No need to buy a thousand children’s books. Head to your local library and check out as many books as possible. You can find local libraries using the Library Finder. Usually, libraries will have tables of best sellers, age groups, etc., so aim for a genre/age group that most interests you, and read until you cannot read anymore. Take notes on what you notice. Does anything in particular repeatedly come up? What lesson is the book teaching? Are there any similarities in characters and themes? What do you like/dislike? Studying can be a drag unless you make it fun, so enjoy the research! Think of it as if you are a child yourself, and go with the flow! 

Practice your ideas and experiment with the plot.

After reading as many children’s books as possible, it is time to practice yourself. Try writing a rough draft of the text, but pace yourself! There is no rush to perfection, so take your time and figure out what you are looking for. Write a draft, a second, a third, and do not stop writing until you have found your perfect text. This can take some time, but do not give up! Writing is a very patient skill, and we all hit our writer’s blocks…but don’t let those keep you from finding your perfect words!

Image of a person with a light bulb above their head and a list that says characters, themes, and lessons.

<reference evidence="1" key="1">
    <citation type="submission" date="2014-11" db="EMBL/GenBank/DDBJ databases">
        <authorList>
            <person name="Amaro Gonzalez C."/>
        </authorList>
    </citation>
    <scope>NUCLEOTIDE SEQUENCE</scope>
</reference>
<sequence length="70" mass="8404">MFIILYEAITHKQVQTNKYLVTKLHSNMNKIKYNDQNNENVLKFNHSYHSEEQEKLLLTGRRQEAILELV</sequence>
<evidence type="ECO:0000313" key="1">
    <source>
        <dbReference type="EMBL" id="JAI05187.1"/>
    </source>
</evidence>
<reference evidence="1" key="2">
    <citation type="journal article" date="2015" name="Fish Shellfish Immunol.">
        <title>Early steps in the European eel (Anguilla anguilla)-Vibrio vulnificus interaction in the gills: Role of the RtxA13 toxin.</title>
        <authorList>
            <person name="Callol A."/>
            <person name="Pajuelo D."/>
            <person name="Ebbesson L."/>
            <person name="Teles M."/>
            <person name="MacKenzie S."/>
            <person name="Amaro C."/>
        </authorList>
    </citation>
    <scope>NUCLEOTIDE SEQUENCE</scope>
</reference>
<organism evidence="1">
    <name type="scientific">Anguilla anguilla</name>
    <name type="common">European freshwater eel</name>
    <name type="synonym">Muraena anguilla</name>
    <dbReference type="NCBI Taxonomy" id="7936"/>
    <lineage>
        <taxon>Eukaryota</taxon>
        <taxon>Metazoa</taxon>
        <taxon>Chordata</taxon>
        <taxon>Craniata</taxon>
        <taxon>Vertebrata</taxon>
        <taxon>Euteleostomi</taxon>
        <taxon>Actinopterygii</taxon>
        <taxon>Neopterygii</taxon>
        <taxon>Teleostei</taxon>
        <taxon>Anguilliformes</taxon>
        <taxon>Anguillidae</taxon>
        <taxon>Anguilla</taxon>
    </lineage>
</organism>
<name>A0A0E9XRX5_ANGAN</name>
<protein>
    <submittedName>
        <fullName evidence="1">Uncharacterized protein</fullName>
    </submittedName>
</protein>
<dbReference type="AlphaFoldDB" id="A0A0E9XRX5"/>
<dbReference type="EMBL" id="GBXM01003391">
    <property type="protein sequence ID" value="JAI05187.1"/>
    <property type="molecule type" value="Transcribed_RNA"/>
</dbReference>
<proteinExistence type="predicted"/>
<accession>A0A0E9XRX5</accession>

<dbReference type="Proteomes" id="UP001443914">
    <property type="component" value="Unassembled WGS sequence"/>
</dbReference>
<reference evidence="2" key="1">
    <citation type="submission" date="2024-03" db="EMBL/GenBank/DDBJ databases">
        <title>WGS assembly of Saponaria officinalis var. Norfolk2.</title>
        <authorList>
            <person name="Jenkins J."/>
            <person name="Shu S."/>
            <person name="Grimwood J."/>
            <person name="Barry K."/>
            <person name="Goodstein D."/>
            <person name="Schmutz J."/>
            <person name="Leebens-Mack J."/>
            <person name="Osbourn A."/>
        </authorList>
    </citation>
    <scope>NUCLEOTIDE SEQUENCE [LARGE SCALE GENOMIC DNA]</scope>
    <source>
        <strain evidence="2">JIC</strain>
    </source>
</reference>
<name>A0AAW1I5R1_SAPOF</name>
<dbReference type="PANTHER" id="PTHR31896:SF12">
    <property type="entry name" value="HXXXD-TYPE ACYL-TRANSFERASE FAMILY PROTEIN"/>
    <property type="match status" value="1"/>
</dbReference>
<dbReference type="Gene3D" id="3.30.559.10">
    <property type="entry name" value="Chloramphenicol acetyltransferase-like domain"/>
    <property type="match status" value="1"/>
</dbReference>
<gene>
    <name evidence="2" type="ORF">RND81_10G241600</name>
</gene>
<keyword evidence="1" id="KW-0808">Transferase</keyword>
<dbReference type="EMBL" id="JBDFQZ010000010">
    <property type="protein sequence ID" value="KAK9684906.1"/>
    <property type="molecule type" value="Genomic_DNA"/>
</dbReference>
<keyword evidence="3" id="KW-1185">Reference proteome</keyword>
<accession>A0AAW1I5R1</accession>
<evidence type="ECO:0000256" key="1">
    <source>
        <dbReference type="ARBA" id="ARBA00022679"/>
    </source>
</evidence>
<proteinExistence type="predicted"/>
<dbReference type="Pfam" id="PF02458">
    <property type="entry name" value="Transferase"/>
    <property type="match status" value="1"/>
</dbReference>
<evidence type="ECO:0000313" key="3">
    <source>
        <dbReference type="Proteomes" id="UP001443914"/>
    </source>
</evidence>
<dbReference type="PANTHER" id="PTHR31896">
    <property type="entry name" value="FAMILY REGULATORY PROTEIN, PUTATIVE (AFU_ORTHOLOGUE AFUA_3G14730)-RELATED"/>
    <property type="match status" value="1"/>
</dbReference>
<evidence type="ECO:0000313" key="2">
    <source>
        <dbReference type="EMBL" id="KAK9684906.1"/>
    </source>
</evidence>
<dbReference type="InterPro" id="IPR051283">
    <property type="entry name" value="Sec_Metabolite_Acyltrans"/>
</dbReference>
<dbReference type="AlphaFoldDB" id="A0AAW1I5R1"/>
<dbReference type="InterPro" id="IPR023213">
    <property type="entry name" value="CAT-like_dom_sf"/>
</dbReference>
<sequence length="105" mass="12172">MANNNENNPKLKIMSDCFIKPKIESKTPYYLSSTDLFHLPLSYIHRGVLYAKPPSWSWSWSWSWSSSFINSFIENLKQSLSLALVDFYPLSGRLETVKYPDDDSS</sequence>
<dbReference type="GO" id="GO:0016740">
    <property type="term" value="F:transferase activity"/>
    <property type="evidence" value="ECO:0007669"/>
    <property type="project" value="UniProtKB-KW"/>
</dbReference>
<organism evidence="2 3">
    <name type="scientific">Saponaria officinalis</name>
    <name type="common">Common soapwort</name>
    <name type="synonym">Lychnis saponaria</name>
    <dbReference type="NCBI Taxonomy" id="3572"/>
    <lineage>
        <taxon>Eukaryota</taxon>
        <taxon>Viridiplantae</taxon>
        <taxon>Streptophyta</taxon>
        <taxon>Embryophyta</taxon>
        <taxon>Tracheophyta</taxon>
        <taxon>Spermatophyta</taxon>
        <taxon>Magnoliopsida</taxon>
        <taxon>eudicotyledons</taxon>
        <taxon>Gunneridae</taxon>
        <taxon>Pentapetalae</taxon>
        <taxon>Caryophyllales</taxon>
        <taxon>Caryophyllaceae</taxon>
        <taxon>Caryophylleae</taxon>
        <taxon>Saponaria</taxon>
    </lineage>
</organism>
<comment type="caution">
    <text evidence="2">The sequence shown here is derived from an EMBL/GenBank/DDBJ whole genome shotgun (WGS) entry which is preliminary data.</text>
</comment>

Get to writing!

Remember: you are writing for a younger audience! If your audience is under tweens, use vocab that will challenge them, not scare them off. The younger they are, the more inclined they are to illustrations, so adding colorful pictures to your story may best suit your specific audience. If you are writing for teens, they are still young! Do not veto your entire story if it is explicit, but you are writing for kids, and it may be best to sensitize some bits and bops. 

While rewriting your text, feel open to any scenario! While writing, design new character ideas or storylines that could change your book experience. Your first plot may not be your ending result, so feel free to mess around with the storyline. It may even help you come up with a new plot for a whole other book, so get creative with your ideas!

Get your name out there.

As someone who is not online much, it took me a long time to realize the necessity of online presence as an aspiring writer. It is crucial to get your name out in the book community because of the amount of content that already exists. Books are a dime-a-dozen, and the best way to jumpstart an author’s career is to adopt an online appearance. I recommend starting with a social media page or two, such as an Instagram or Pinterest account.

Start your social media accounts early.

I also suggest creating an account before you have your final draft ready. You can then show off your progress with posts and updates of your advances and get the ball rolling before you reach the finish line. When you have a social media account, you will meet more people in the community who could help you with possible future publishers or illustrators who may want to help design your book. 

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Post until you cannot post anymore!